Filed under: Workouts, Handiwork

Anticipation ran high as Måns and yours truly zipped along on the train destined for the summer cottage. We had both managed to get Friday off work and were looking forward to two full days of outdoor activities and… training. Among our sparse luggage was a heavy-duty rubber mat designed to cover any ice or snow that might be found in the rack. Helsinki was still void of snow, but at this time of the year the conditions 400 km/250 miles up north were hard to predict. Here’s the full story brought to you by your very own household guy under the bar.


Let’s rewind the story a bit, shall we? Earlier in the day, Rufus and I joined Måns to the veteran of fitness stores in Helsinki. In operation for more than 35 years, Wrange carries a hybrid mix of modern fitness goods and old school fitness buff stuff. We were actually surprised to find state-of-the-art protein tablets on the shelves. I use to choke them down with water by the handful - at 0.8g protein each you do the math for 40 grams of protein - long before whey protein came around.

Gently shaking myself out of bodybuilding nostalgia, let me tell you that the real cause of our visit was one slippery problem. Having been greeted by one skinny yet surprisingly muscular barbell hosting gent at the entrance, I dashed in to order one of their kuntolaitematto, or gym mats in a more international vernacular. Sold off a 1.25m/49″ roll, I figured a 1.9m/75″ long piece worth 104.5 euros would be just enough to cover the base of the rack while leaving a couple of flaps to use under the bar if needed. With a thickness of 8mm/0.3″, this mat was advertised as being very resilient and non-slippery even when wet. This is basically the kind of mat you find in freeweight areas or under machines in many gyms. Gracious as always, Måns promised to bring it to the train station as he was arriving by car. He ended up getting caught in the traffic and had to make a serious dash for it with the 16 kg/35 lbs mat jumping over one shoulder and the gym bag swaying off the other. One funny sight, but he made the train. Thanks, dude!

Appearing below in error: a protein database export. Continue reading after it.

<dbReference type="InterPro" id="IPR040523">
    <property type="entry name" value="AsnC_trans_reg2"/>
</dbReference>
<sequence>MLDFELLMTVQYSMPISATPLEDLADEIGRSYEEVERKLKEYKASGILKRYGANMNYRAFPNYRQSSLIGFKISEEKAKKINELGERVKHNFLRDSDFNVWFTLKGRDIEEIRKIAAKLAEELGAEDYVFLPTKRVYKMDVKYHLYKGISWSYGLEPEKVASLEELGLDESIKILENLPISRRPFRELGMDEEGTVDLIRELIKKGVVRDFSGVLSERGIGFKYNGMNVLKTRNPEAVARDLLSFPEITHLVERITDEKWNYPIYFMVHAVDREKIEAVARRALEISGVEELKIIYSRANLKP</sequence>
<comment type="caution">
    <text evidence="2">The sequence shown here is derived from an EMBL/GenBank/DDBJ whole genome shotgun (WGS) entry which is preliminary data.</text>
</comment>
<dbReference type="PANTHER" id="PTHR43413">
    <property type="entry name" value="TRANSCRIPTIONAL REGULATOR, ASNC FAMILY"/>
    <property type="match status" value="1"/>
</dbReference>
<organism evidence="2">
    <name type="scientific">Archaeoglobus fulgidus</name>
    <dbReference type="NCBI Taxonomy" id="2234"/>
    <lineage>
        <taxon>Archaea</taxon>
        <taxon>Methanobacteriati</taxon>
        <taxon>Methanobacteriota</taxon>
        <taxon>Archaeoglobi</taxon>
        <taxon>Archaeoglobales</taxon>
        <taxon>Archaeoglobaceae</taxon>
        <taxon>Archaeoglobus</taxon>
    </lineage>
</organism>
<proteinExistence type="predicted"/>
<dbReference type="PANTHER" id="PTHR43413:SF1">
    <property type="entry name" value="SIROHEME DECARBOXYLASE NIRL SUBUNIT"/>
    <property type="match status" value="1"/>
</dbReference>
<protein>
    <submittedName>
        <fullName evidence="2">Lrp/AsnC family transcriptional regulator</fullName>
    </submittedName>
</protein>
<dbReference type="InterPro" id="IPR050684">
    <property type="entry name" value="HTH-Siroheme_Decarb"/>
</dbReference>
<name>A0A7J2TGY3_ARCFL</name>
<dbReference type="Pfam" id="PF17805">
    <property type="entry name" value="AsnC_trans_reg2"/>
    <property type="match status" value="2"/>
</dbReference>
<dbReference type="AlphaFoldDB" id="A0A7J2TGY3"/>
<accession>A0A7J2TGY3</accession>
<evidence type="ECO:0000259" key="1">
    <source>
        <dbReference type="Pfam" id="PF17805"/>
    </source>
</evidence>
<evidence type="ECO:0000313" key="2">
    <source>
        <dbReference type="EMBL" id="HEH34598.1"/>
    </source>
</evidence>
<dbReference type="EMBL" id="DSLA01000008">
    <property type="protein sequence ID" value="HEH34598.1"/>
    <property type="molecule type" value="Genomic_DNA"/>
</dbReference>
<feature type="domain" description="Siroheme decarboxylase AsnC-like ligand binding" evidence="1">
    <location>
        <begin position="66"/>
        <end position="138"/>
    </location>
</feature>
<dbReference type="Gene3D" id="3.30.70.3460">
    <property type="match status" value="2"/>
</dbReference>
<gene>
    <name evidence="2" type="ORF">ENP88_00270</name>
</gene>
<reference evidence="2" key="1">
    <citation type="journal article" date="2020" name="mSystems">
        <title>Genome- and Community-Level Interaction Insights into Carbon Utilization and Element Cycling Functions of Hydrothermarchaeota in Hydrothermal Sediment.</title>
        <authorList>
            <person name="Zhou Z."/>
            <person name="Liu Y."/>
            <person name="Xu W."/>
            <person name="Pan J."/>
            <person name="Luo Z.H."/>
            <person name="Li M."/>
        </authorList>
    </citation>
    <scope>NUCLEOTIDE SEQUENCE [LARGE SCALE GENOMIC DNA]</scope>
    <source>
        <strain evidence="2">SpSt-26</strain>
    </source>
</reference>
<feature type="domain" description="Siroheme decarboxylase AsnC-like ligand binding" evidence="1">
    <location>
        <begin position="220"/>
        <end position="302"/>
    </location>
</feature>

[photo courtesy of Måns]


Arriving at the harbor for the boat ride out to the island, the ground was bare but the temperature was hanging with the freezing point. This photo was actually taken the next day, but I bet it didn’t look much different when we arrived… except for the fact that it was pitch dark…
[photo courtesy of Måns]

Me and me chainsaw

Waking up Saturday morning, late by my standard, early by Måns’s, we had breakfast and leaped out to assist dad in preparing the place for winter. After a lot of carrying this and covering that, we took on the mount of unchopped wood still loitering about the shed. A few smaller trees also hit ground zero. Here’s me doing some small-scale chainsaw massacring in my favorite woolen sweater; knit by my mom, it features yaks across the chest and sheep along the waistline… a nomad enthusiast’s dream.
[photo courtesy of Måns]

mat cutter

In the late afternoon, we decided it was time to rev up to the first workout of the weekend. First on the agenda was the cutting of the mat to fit the rack. I cut jacks in it for the rack uprights to allow it to extend out further sideways (think sumo). And no, I am not going bald, hair is just a mess…
[photo courtesy of Måns]

kebab galore

Time had sneaked up on us and we were too hungry to hoist even the smallest of iron plates. Food break! My perverse fascination with sushi should be well-known by now, but kebab is not far behind. We had stocked up with a load of kebab meat and pita bread. I quickly whipped together my standard kebab sauce and poured youghurt over the small mound. After finishing off one serving (above) each, we were now too full to train. We dragged ourselves out for some more woodchopping to let things settle a bit. Not what I’d ordinarily have as a preworkout meal, but this was no ordinary excursion.

chopping wood

By this time, darkness had descended on the island. A light bulb at the end of an extension cord did the trick. This is Måns popping away with the axe. To the left is my old two-story fortress built around three trees… once a stronghold with the largest arsenal of wooden swords known to man. But I digress… ah, memory lane.

weight pit in torch light

At 10pm we were, digestically speaking, ready to rumble. A few torches from the End of Summer festival and two electrical lights lit up Toffe’s Gym, now transformed into a dreamy landscape of warm light and dark shadows. The music coming out of the small speakers attached to my iPod was nothing but a faint backdrop drowning in the cold breeze. The temperature was barely above freezing at 2°C/36°F. Quite refreshingly pleasant actually. This is the uncovered weight pit illuminated by a torch (duh).
[photo courtesy of Måns]


With the mat in place, the rack was ready for action.

handle squatting